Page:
I want to explore Elastic APM to be used in some of our IT applications. The plan is to go with the free version of the self-managed Elastic APM. I learned four components of the Elastic APM solution - APM agents, APM Server/APM integration, Elasticsearch & Kibana. APM Agent needs to be installed in the servers which need to be under APM monitoring. However, rest three components need to be installed in separate servers/VM. I saw the installation guide to install these components which should be ok to start. I tried but was still unable to find some relevant information to prepare a complete plan to begin. It would be helpful if I get some references for the following information.
- Does it require three separate servers/VM to install the components - APM Server/APM integration, Elasticsearch & Kibana? or a single instance is ok.
- How can I get the infrastructure (CPU, Memory, storage) requirement for these 3 components?
- How to calculate bandwidth requirements?
- What is the impact on the server utilization after APM Agent installation? e.g, CPU & RAM usage.
To all respected members,
If anyone already did small-scale self-managed Elastic APM, it would be a great help if you can share dimensioning, deployment architecture, learning, and suggestion.
First of all a big complement for you to want to learn how to set everything up and doing it thoughtfully. All these answers are assuming a 1 node elastic cluster.
You could use a single instance but I'd recommend doing two. One instance for the APM integration (read Elastic Agent), and the other for Elasticsearch and Kibana.
It really depends how much data you are going to be sending and saving, but elastic says to try 4GB when running locally in docker. Personally, I'd start at 8G. Sounds like you are using VMs so adding more space shouldn't be a big deal, but start at 500G. CPU should be fine at normal defaults.
If it is just APM it's going to look like: c * a * o = bandwidth, where c is the number of apm clients, a is the amount of data each client sends in a given time period, and o is a constant to factor in the network communication overhead. In reality though starting small and adding one or two apm clients at a time will give you the concreate numbers you can use to project bandwidth (and infrastructure resources).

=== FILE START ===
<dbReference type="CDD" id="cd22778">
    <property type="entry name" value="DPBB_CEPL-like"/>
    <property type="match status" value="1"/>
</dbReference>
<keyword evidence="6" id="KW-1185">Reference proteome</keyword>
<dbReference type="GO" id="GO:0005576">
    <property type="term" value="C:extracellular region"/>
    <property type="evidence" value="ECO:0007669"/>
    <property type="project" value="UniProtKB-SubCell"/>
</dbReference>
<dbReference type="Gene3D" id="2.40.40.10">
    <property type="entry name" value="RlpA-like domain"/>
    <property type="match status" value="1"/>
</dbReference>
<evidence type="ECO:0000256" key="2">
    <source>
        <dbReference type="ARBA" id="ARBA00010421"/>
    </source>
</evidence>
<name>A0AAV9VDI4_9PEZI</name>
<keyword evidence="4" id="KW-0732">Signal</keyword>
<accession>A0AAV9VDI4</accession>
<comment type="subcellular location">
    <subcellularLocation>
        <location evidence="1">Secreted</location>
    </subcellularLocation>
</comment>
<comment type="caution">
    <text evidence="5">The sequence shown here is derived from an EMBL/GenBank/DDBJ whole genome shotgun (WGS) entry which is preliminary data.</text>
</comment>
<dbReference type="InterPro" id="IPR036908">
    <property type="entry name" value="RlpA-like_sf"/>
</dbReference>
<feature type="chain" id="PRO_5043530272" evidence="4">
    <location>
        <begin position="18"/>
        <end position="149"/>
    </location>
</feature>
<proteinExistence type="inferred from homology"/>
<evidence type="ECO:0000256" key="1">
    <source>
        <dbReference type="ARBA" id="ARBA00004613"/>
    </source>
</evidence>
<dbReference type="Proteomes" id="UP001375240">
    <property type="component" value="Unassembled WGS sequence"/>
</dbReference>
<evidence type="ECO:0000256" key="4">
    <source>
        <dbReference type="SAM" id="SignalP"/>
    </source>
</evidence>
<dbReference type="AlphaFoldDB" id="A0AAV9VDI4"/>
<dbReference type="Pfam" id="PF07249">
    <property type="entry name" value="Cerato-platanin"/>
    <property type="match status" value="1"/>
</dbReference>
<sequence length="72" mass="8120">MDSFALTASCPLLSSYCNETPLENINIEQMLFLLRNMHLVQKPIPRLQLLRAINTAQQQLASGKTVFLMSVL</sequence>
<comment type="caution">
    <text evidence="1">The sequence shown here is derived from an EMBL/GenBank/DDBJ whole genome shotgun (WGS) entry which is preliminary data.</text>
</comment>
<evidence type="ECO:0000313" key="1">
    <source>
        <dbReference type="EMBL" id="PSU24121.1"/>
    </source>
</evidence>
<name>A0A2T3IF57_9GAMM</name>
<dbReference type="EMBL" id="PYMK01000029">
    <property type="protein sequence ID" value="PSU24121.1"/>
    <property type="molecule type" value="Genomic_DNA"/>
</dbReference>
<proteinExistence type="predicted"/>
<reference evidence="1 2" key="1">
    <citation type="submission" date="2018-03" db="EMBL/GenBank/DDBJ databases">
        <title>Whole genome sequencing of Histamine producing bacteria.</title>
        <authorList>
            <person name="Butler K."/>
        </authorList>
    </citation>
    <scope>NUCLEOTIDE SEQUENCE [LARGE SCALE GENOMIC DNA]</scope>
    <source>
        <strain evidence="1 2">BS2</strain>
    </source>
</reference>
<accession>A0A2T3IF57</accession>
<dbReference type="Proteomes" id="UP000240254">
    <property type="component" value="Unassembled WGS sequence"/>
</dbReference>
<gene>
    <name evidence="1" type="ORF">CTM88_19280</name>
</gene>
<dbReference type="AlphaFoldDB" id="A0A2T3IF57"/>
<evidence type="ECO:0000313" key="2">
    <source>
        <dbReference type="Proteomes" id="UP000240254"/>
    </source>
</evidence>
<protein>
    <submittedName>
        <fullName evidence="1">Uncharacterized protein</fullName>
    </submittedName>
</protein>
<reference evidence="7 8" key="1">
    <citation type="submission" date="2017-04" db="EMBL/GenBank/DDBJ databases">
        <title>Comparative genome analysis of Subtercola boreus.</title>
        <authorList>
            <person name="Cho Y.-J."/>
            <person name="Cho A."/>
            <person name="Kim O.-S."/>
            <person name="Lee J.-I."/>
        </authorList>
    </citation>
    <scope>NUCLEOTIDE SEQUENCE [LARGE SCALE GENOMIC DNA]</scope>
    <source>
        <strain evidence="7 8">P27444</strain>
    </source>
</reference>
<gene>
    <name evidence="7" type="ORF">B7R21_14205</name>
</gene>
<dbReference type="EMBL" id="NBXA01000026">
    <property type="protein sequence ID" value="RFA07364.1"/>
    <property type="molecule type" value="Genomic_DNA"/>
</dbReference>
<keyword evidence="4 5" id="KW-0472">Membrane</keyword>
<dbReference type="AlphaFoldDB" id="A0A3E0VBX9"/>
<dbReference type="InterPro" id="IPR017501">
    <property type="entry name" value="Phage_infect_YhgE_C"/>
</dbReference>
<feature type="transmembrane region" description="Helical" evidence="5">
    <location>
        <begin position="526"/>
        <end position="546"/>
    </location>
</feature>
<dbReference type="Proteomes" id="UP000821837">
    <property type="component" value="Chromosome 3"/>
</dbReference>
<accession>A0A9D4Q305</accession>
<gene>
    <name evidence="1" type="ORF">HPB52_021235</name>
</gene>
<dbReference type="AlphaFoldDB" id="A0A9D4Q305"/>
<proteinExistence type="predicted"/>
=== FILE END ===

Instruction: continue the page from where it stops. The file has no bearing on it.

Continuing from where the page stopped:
From my understanding the apm agents are going to talk to Elastic Agent (either through fleet or installed as a stand alone program). The elastic agent will then send all the data on to the elastic cluster from there. Therefore adding more apm agents should just cause a slight increase in resources at the elastic agent host. Speaking of that here's what I recommend:
- VM instance 1 (elastic & kibana), 8GB memory, 500GB storage.
- VM instance 2 (Elastic agent), 8GB memory, 50GB storage. Probably can get away with less storage.
I think you'll need to decide if you are going to install elastic agent with fleet, or as a standalone install.
As your needs grow you can add dedicated master nodes, additional data nodes, split out kibana to it's own vm instances, etc.
I'm trying to manage 2 VM as per your suggestion. Please let me know if there is any issue with using RHEL 8.
As the standalone elastic agent is for the advanced user, I want to go with Fleet-managed Elastic Agents. I've gone through some documentation to start installing the components; I'll start following all those after making the VMs ready. However, if there is any consolidated documentation with sequential steps to install and make the whole APM solution ready, please share.
As long as you are the 8.x version you should be fine with RHEL 8. Here's the support matrix for the nitty gritty. These elastic docs about on premises fleet install should help you out with the install if I'm understanding your requirements right. One final bit concerning RHEL 8 is you might run into issue with SELinux making it harder to configure services. This has nothing to do with elastic, but is still a hurdle that sometimes pops up. If you do run into issues with SELinux I highly recommend this post from RedHat. Good luck.
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